Solar energy systems come in various configurations, and the choice is yours whether you go off the grid or stay on the grid. This article discusses the advantages of a Solar hybrid system, grid tied solar system and standalone solar systems (or Off-Grid solar systems).
Each option has its advantages and disadvantages, and in this article discusses the different options so you can make a well-educated choice.
When making this choice, it is essential to understand your long term energy usage and your load profile. Before you research that, let’s go through the different types of solar systems.
Different types of solar systems
You have the following three choices:
Grid Tied System (also called On Grid or Utility Interactive System)
Off Grid System (also called a Stand Alone System)
Solar Hybrid System
What is a grid tied solar system?
As the name suggests, grid tied systems are always connected to the grid. The energy that your solar panels produce is fed to the grid.
During times when there is no sunlight, your loads consume the grid’s electricity. In a grid tied system, there is no necessity for a battery to store electrical energy. Here the grid serves as the storage of your solar energy.
As it does not require battery banks and other standalone components, it is relatively cheaper than Off-Grid or hybrid systems.
It facilitates you to take advantage of net metering. Any extra electricity that you produce can be sold back to the utility. This means that by the end of the month, you only pay for the net kWH electricity used.
Since you do not have a battery bank, you can’t store electricity. If during the night, your grid is down, you will not have any electricity.
Utility companies charge monthly fees that you’ll need to pay.
Off grid solar systems
Off grid solar systems or standalone systems are not connected to the grid. The solar panels produce electricity, which is stored in the battery banks. During nights this electricity is used to provide power.
This is the only alternative when you live in a remote area where there is no electricity and you do not have grid access.
Standalone systems are also used in areas where the grid is present, however the power supply is unreliable.
Only option if you live in a remote area with no grid access
Feeling of being self-sufficient for your energy demands is great.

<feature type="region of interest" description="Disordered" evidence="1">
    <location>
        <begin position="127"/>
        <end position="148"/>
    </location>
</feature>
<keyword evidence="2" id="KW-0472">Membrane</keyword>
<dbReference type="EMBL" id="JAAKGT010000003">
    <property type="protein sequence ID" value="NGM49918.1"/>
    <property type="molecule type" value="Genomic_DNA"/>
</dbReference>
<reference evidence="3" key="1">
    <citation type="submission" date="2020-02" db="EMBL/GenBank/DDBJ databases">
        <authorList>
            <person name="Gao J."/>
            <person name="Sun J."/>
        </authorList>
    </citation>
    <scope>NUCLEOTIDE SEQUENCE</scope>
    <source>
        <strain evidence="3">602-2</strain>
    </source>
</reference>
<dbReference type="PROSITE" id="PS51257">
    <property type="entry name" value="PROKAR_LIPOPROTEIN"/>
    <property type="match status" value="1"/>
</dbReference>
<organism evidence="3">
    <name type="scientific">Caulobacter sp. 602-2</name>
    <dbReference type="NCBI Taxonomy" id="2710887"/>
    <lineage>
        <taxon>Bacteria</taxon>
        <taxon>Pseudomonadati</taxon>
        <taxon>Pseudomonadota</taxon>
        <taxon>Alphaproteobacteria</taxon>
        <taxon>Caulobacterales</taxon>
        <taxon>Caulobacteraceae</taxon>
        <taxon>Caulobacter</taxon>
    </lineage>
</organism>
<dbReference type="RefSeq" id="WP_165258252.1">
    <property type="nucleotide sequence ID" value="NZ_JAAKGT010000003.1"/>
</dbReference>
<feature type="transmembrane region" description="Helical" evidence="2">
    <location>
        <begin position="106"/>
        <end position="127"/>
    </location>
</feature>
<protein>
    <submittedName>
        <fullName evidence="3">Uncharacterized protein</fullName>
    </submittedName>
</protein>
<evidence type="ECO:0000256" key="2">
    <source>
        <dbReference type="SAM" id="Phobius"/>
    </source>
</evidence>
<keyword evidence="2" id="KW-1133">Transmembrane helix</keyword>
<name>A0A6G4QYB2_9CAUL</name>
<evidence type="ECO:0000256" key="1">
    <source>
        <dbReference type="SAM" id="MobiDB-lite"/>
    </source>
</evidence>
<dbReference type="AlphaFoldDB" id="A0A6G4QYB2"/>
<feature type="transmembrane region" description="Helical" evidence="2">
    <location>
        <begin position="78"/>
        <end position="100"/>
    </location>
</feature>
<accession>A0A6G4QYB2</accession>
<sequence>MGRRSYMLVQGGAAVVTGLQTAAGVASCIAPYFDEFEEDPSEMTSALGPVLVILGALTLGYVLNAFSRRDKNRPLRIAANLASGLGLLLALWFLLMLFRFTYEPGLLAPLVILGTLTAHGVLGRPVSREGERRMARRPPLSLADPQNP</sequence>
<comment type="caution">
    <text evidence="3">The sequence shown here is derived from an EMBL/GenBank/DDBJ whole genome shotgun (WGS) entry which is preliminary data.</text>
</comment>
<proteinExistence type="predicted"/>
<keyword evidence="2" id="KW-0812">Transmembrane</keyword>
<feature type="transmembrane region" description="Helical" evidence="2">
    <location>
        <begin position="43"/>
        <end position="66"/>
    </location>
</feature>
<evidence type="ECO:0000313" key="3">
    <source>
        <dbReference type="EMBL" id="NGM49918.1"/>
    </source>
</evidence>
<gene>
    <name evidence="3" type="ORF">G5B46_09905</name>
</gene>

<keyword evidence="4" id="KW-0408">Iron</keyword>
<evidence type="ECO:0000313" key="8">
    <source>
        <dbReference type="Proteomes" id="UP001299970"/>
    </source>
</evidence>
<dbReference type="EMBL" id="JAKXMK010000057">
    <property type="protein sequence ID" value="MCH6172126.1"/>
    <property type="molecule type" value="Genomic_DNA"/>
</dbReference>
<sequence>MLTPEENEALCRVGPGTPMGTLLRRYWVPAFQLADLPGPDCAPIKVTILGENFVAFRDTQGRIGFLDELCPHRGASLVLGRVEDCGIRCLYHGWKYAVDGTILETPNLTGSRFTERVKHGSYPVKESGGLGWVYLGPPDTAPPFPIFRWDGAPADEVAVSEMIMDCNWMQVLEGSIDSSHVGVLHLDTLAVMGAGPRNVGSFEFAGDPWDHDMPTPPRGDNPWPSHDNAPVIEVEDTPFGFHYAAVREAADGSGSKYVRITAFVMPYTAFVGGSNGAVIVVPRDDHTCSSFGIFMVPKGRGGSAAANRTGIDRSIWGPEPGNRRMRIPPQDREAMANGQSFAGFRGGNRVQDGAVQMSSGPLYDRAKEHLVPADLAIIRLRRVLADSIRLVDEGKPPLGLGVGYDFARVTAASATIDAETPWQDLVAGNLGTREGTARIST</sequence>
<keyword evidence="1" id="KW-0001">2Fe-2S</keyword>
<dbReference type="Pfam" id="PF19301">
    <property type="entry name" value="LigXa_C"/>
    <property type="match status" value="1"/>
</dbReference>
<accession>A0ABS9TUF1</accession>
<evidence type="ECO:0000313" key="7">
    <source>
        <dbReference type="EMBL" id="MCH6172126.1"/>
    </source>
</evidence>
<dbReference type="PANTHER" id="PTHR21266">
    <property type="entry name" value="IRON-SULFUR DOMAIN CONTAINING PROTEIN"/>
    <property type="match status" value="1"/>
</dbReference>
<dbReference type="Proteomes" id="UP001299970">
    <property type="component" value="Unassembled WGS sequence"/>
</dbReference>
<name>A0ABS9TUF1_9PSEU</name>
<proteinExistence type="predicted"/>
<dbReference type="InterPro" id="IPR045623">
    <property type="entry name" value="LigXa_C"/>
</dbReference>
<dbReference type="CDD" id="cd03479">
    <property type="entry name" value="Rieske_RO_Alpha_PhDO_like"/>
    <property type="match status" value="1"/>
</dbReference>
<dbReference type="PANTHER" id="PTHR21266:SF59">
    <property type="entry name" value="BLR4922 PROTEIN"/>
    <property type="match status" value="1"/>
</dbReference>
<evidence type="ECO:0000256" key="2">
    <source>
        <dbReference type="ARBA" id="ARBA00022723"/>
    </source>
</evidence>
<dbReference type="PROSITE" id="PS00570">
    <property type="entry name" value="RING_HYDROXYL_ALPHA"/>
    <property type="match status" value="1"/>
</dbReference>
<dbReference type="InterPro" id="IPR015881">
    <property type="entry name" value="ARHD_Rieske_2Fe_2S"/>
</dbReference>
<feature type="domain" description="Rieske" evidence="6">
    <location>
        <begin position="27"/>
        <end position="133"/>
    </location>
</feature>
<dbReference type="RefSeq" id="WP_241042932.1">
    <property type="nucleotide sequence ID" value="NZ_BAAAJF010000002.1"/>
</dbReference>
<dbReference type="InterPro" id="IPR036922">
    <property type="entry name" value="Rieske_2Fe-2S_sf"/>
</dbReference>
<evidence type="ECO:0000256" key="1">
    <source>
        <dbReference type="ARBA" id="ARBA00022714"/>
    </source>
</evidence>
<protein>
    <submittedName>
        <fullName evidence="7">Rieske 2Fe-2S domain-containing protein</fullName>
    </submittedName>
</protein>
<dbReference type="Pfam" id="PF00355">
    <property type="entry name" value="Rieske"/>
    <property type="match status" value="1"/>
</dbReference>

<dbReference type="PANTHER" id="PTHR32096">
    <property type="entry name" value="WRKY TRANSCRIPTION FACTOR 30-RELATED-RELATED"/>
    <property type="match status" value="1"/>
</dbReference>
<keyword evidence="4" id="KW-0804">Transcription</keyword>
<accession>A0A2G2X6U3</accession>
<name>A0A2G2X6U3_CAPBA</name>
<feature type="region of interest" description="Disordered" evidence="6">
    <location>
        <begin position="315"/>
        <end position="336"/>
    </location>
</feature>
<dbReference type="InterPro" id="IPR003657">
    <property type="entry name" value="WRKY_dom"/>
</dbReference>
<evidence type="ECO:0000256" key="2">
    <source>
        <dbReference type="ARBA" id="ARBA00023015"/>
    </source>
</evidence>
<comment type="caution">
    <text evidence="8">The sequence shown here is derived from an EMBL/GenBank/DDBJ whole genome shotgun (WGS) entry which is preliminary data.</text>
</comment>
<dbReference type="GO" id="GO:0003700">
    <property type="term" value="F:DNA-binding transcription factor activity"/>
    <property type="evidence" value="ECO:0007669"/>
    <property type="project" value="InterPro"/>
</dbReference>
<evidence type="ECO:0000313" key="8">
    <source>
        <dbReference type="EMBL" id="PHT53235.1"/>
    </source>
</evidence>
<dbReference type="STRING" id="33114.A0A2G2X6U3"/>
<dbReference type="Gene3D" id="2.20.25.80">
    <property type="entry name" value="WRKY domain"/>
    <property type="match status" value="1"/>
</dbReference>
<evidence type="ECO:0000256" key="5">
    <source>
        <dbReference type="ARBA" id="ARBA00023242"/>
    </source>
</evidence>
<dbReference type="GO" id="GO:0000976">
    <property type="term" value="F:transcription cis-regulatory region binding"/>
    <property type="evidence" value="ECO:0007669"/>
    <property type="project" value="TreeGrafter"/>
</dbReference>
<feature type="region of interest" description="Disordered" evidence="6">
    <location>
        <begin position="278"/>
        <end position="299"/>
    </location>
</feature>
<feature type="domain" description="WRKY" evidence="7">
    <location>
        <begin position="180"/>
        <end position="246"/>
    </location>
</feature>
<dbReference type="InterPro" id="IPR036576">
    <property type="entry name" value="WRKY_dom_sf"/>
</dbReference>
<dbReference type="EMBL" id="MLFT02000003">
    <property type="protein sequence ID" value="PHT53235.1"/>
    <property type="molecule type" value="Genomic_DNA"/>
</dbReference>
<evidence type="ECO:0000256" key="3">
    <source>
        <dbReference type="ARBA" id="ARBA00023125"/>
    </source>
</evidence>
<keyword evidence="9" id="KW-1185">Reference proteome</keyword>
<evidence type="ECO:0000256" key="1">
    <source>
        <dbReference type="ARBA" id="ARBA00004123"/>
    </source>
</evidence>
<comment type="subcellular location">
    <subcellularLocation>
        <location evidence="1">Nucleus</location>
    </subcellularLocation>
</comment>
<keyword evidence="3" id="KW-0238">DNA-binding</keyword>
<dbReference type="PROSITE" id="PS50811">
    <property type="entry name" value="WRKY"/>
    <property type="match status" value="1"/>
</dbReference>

Grid failures and downtime won’t affect your power supply
The additional costs of installing a battery bank, and in some cases an alternative source of power like a diesel generator, makes these systems more expensive than a grid tied system.
Standalone systems have more components and therefore need more maintenance. Especially the batteries need regular care.
Replacement of battery banks is another problem. Battery banks are designed to last for 7-10 years after which they need to be replaced. This is a cost that you need to take into account.
Solar hybrid system: without AC input
Solar hybrid systems
Hybrid solar systems can be called the best of both worlds. They are also referred to as off grid solar systems with an option of utility backup.
One configuration of this system requires you to have a disconnect switch which you could toggle on or off depending upon your electricity requirements. Usually this is an automatic switch.
You can switch between power from the grid or power from your battery bank at you own will.
Less expensive than a complete stand alone system, as there is no need for a backup generator. The possibility to connect to the grid serves as the backup power.
Availability of the grid means that you can likely downsize your battery bank capacity.
Less maintenance and higher reliability IF the grid is reliable.
Cannot be used in remote areas where there is no grid power.
On-grid, standalone or solar hybrid system, the choice is yours
After comparing the pros and cons of various solar power systems, you can decide which option serves your purposes and is the best for you!